In an emotional Facebook post, Union City Police Chief Darryl McAllister wrote, "Words can barely describe how embarrassed, dejected, and hurt my wife, daughters, and I feel right now." Image courtesy of Union City (CA) PD.

In an emotional Facebook post, Union City Police Chief Darryl McAllister wrote, "Words can barely describe how embarrassed, dejected, and hurt my wife, daughters, and I feel right now." Image courtesy of Union City (CA) PD. 

A San Francisco Bay Area police chief wrote in an emotional Facebook post that his family is "shaken to the core" after his son was arrested in the beating of a 71-year-old Sikh man.

Union City Police Chief Darryl McAllister wrote, "By now you are probably aware of news stories about a 71-year old Sikh man was accosted by two young men as he innocently walked down a Manteca sidewalk next to a park. The two men confronted the man, apparently in an attempt to rob him, but when the elder did not cooperate, one of the men violently kicked the man in the chest, catapulting him to the ground, and then kicked him again several times as he lay defenseless on the pavement."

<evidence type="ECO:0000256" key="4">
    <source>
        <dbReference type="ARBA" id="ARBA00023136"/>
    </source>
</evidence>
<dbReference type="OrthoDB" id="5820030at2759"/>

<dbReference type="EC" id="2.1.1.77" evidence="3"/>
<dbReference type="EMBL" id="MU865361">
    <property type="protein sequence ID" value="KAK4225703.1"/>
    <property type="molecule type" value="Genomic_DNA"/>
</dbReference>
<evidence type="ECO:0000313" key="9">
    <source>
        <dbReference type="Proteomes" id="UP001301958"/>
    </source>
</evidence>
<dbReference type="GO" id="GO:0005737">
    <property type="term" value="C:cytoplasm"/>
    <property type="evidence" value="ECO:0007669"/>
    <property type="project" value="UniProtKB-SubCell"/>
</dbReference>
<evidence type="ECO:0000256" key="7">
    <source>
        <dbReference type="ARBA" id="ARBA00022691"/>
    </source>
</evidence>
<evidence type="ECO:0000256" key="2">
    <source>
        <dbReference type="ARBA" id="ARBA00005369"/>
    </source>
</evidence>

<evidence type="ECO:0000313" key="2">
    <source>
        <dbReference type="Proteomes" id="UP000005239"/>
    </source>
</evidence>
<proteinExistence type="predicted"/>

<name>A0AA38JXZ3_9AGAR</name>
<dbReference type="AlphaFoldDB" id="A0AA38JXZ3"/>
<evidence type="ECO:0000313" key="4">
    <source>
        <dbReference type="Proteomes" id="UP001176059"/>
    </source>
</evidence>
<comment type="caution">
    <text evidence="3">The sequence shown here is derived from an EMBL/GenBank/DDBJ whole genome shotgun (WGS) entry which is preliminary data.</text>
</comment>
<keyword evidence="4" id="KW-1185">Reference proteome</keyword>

McAllister went on to say that he is "completely disgusted in sharing with you that, later yesterday evening, I received a call from the Manteca PD that the suspect in this horrific crime turns out to by my 18-year old son."

Tyrone McAllister, 18, and a 16-year-old boy could face charges including attempted robbery, elder abuse and assault following Monday's attack in the city of Manteca, which is about 40 miles northeast of Union City.

Police said Sahib Singh — who doesn't speak English — was attacked while putting up campaign signs for local Republicans candidates in an upcoming local election.

Chief McAllister said that his son has been estranged from the family for several months, reportedly having committed several theft-related crimes and spending several months in juvenile detention late in his childhood.

"Words can barely describe how embarrassed, dejected, and hurt my wife, daughters, and I feel right now," McAllister said. "Violence and hatred is not what we have taught our children; intolerance for others is not even in our vocabulary, let alone our values. Crime has never been an element of our household, our values, nor the character to which we hold ourselves," he wrote.

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